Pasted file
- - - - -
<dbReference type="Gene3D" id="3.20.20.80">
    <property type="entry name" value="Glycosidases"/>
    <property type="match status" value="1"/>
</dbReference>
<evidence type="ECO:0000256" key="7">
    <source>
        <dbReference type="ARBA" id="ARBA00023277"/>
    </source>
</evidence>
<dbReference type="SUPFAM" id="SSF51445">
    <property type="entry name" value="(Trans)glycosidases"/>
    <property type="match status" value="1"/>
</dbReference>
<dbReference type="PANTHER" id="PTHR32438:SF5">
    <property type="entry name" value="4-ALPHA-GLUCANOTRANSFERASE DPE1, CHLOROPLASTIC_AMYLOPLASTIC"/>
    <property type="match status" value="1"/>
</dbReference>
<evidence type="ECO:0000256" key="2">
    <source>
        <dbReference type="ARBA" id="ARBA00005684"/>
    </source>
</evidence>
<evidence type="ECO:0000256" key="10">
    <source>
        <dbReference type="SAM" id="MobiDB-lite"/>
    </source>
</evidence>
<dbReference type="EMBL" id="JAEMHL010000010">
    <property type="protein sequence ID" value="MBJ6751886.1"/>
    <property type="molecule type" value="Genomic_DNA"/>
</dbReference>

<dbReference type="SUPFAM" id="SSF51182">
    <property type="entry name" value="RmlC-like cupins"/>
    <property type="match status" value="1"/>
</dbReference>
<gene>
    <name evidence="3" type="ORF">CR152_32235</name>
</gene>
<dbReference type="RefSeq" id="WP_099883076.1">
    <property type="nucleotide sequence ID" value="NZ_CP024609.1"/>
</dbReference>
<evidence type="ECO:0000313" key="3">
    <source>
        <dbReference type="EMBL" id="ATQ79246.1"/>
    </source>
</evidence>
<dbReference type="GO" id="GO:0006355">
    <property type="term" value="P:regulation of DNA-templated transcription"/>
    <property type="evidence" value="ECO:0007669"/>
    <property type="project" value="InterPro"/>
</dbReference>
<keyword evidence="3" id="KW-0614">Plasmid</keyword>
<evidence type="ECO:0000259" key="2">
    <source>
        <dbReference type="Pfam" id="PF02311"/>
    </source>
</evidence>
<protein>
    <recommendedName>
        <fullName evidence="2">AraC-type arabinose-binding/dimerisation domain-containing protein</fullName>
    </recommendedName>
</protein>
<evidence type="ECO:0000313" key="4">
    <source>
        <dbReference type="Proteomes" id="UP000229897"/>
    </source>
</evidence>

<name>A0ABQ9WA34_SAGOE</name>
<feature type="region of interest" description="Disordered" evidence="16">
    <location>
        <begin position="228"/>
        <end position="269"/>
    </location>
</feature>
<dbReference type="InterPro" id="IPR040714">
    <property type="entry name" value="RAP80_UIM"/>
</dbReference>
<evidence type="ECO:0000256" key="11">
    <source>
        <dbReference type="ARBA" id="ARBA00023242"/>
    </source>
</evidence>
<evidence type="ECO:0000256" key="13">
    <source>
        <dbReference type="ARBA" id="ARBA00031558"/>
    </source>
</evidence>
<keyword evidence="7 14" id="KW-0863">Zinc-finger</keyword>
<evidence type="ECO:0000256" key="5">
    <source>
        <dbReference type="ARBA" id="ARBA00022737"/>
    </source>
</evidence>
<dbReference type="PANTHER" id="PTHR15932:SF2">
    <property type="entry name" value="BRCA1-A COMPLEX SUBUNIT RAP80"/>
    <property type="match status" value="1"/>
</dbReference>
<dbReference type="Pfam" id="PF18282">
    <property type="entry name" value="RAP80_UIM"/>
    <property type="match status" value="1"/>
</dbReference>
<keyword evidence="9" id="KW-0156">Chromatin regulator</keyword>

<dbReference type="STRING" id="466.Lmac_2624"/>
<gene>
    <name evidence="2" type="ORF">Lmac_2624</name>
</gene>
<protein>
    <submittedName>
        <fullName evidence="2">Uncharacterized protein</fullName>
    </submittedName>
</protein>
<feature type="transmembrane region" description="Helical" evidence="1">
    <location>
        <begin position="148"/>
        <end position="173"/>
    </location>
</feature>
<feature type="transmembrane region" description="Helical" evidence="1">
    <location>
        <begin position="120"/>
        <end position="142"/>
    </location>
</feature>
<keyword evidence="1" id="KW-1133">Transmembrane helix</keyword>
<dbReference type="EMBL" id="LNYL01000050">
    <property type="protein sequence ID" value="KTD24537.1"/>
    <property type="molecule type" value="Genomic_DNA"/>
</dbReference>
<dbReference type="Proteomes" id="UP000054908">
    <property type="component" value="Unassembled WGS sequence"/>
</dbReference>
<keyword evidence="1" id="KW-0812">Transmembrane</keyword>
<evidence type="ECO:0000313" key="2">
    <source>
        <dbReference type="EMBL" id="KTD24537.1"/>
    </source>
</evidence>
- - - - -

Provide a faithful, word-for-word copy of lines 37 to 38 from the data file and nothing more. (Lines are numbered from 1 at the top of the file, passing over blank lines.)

    <name evidence="3" type="ORF">CR152_32235</name>
</gene>